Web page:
entrance of shadowy foreign investors in their areas.

In Penhalonga, about 12km north of Mutare, a Russian firm mining gold
along a river basin in conjunction with a Zapu-owned company has left
a trail of environmental damage, including polluting the Sakubva River
which is the community’s main water source, residents said.

The same firm, the Development Trust of Zimbabwe in partnership with
Russian company All Russian Foreign Economic Association on Geological
Prospecting, Ozego, faced a barrage of similar criticism from
Chimanimani residents where it has been prospecting for diamonds.

Villagers from Marange, where Chinese firms are mining alluvial
diamonds in conjunction with state agency, the Zimbabwe Mining
Development Corporation, told horrific tales of miners setting vicious
dogs on locals and their livestock.

Communities expressed concern that without proper evaluation of the
minerals, the foreign firms could as well be plundering the resources
into extinction while ill-treating locals at the same time.

Representatives of civil society organisations said the government
should not be allowed to get away with statements such as “the country
is very rich” without giving actual figures.

“If we rightly know the value of our mineral wealth we can judge our
capacity to develop in terms of how much we need to extract and how
much we are capable of extracting and how much utility we can drive
from the resources.

“Therefore how much our communities can benefit from the mineral
wealth available in terms of per capita resources we can share
depending on the size of our communities,” Solomon Mumbure of the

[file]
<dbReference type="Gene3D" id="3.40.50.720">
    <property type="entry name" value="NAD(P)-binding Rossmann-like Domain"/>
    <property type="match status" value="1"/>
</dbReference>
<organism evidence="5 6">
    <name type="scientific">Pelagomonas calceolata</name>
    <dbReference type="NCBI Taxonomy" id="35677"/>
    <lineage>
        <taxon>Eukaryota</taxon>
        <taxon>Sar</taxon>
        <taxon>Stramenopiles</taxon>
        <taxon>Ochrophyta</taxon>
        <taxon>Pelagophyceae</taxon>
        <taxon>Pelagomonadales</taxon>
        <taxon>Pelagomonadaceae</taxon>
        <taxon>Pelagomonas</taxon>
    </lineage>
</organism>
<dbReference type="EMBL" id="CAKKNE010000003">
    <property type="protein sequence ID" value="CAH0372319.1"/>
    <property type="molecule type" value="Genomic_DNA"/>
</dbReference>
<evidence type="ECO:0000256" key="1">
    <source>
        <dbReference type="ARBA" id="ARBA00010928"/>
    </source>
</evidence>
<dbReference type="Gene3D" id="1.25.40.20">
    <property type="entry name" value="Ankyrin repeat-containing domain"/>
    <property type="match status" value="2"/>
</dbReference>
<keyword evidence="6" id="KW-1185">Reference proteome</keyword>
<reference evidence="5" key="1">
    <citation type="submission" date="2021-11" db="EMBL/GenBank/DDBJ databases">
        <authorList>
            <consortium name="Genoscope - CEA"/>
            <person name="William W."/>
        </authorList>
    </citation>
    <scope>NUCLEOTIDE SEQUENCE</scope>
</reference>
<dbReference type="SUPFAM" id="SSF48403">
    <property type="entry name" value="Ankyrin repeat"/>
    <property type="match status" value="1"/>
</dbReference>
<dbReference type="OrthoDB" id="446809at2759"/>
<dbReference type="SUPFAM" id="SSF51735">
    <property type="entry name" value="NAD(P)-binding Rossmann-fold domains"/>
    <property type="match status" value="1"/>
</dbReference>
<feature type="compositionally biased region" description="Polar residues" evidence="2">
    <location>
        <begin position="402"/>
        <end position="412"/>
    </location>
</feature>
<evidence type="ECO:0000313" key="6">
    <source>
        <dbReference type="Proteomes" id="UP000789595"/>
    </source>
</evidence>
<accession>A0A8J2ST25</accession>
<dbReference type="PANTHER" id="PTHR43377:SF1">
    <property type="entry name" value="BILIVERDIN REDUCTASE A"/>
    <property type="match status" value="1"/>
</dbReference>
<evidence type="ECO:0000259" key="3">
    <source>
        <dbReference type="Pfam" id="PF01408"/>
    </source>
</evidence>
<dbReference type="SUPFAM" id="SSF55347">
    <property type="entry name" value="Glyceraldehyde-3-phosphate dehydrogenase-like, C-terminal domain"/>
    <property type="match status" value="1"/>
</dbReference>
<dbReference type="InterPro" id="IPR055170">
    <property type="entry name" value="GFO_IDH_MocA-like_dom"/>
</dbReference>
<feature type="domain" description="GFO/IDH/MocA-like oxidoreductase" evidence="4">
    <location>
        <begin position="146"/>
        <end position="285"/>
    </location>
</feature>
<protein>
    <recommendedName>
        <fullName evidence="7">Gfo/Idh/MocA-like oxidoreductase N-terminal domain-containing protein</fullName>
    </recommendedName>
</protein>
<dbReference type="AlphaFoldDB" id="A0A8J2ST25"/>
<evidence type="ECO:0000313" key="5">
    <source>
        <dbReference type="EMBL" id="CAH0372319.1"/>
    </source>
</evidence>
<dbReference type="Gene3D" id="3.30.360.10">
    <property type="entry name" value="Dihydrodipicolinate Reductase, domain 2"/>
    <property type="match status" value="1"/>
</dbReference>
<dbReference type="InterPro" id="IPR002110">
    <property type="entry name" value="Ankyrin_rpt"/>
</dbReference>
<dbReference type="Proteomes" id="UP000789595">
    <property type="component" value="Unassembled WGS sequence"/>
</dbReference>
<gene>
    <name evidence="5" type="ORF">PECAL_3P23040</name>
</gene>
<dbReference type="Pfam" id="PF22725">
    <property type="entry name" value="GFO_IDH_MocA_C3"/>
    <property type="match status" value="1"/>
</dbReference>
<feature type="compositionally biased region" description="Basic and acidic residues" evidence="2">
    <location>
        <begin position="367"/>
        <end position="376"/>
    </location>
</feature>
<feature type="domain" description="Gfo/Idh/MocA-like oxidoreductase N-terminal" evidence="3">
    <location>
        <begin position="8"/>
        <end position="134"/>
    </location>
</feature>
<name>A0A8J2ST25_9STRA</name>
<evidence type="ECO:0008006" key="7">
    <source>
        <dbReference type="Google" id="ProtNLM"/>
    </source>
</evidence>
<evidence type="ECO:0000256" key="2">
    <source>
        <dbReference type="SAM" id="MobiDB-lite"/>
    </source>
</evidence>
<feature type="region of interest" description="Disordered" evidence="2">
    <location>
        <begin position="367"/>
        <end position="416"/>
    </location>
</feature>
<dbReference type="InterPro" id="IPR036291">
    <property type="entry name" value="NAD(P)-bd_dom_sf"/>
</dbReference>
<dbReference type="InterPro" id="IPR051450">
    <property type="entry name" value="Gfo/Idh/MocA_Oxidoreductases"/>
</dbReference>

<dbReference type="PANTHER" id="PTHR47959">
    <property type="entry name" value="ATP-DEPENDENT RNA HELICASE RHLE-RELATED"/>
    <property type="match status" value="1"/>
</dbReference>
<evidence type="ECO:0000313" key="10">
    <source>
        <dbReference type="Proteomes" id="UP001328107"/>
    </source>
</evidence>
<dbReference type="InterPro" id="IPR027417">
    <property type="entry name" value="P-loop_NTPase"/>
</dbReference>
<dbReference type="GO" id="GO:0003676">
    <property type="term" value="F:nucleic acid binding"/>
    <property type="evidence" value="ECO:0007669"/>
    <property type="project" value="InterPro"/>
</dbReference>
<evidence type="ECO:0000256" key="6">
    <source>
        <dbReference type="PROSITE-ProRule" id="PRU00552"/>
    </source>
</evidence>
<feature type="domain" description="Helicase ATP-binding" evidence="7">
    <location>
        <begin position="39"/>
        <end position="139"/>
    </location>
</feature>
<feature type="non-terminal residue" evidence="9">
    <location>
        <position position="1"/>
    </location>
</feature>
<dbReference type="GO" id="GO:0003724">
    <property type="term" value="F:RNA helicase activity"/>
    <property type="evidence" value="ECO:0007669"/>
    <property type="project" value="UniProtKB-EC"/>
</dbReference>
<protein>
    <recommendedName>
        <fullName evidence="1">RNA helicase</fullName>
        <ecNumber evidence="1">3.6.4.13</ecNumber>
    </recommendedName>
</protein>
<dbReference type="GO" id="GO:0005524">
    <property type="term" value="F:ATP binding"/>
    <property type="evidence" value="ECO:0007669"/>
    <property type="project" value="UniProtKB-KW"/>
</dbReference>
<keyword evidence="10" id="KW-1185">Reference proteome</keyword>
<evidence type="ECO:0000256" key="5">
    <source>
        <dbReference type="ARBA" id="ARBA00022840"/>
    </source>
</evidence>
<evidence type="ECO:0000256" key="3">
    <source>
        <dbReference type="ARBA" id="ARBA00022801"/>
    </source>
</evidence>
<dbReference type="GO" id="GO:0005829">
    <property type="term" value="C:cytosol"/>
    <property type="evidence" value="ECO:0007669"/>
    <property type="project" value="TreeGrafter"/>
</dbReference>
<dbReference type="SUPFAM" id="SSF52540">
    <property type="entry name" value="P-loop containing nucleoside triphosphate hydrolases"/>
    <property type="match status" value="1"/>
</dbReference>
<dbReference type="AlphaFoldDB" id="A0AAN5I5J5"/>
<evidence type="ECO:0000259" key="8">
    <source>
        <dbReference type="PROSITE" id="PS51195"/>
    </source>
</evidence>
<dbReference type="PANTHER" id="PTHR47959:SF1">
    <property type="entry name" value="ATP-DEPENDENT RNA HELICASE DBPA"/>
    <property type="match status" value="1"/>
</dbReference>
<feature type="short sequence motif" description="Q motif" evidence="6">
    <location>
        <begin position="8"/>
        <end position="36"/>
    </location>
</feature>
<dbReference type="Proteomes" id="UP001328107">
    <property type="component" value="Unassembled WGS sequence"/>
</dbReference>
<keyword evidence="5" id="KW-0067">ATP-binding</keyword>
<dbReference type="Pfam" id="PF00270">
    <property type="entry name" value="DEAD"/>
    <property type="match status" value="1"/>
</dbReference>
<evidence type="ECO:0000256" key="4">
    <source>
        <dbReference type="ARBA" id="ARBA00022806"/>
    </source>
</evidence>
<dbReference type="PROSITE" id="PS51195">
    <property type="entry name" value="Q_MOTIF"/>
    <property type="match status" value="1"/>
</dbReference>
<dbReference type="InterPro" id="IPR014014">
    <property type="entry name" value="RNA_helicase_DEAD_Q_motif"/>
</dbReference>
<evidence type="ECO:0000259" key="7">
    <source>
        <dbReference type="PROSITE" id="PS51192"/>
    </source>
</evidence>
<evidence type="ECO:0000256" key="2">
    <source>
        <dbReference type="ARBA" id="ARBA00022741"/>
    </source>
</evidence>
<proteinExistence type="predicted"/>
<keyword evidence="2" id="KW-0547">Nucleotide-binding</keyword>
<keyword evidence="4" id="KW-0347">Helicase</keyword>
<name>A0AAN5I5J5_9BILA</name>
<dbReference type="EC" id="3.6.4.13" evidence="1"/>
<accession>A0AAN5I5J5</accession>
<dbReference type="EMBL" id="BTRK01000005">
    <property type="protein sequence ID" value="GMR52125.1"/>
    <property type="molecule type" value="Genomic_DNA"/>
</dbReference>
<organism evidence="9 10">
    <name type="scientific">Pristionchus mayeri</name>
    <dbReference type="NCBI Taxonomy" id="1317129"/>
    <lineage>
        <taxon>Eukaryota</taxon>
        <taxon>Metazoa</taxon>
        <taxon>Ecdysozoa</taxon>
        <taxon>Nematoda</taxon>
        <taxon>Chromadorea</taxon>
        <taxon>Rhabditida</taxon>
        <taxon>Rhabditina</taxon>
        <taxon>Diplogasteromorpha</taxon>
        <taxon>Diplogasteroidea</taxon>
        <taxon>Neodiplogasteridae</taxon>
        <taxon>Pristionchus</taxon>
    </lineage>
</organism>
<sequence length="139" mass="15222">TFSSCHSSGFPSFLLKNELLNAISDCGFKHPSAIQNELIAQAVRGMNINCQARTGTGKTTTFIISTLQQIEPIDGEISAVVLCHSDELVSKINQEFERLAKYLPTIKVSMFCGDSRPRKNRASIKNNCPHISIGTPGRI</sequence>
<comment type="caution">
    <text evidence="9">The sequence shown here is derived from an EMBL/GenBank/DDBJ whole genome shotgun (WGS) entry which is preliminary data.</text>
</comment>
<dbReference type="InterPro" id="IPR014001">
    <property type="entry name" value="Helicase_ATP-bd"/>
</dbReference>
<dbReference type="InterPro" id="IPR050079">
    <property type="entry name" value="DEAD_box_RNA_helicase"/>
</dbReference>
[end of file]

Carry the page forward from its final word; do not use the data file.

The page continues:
Institute for Peace Leadership and Governance with the Africa
University and research fellow with the State University of New York
in the USA told delegates.

The Centre for Research and Development, which vigorously fights
unjust exploitation of mineral resources, organised the meeting.

“We want to allow the community to be aware of their rights in terms
of sharing some of the proceeds from what is extracted from areas
where they live, could it timber proceeds, gold and diamonds and even
black granite,” said Farai Maguwu, CRD director.

Trigger happy cop gets seven years

A policeman deployed to Chiadzwa diamond fields, who used his
service AK47 rifle to shoot a reveller who failed a snooker challenge,
will spend the next seven years in jail.

Dominic Nyani, a 29-year-old sergeant with the crack Support Unit, was
convicted on attempted murder charges on his own plea.

The court heard that Nyani fired three shots on Weston Makarango’s
left arm and abdomen after Makarango failed to sink the black ball as
demanded by the policeman in December last year.

Regional magistrate Livingstone Chipadza said Nyani’s case was
aggravated by the fact that he was in police uniform, on duty and
drinking when he committed the offence.

Chipadza said Nyani used a lethal weapon on Makarango with no
provocation and premeditation hence deserved a lengthy jail term.

“The issue of intoxication of the accused was not reasonable as before
the shooting the accused had spoken to the complainant about the
threat to shoot him and went on to shoot after the black ball was not
sunk. Thus he knew what he was doing,” ruled Chipadza.

The court heard that Nyani was part of patrons drinking and dancing
the night away at Tripple K nightclub at Chakohwa business centre when
he suddenly threatened Makarango with death if he failed to sink the
black ball.

Nyani incredibly went on to shoot Makarango after the ball failed to
hit the spot, the court heard.

The policeman was based at Mike Troop base in Buchwa but was in
Marange as part of corps guarding the controversial diamond fields
where state security agents have been repeatedly accused of gross
human rights violations. Mutare lawyer Cosmas Chibaya of Chibaya and
Associates, represented Nyani.

Case deferred for lack of court space

The trial of two Nyazura farmers Janse and Martinus Grobler (father and son), accused of negligent discharge of a firearm, failed to continue on Tuesday because of lack of space at Mutare Magistrates’ Courts.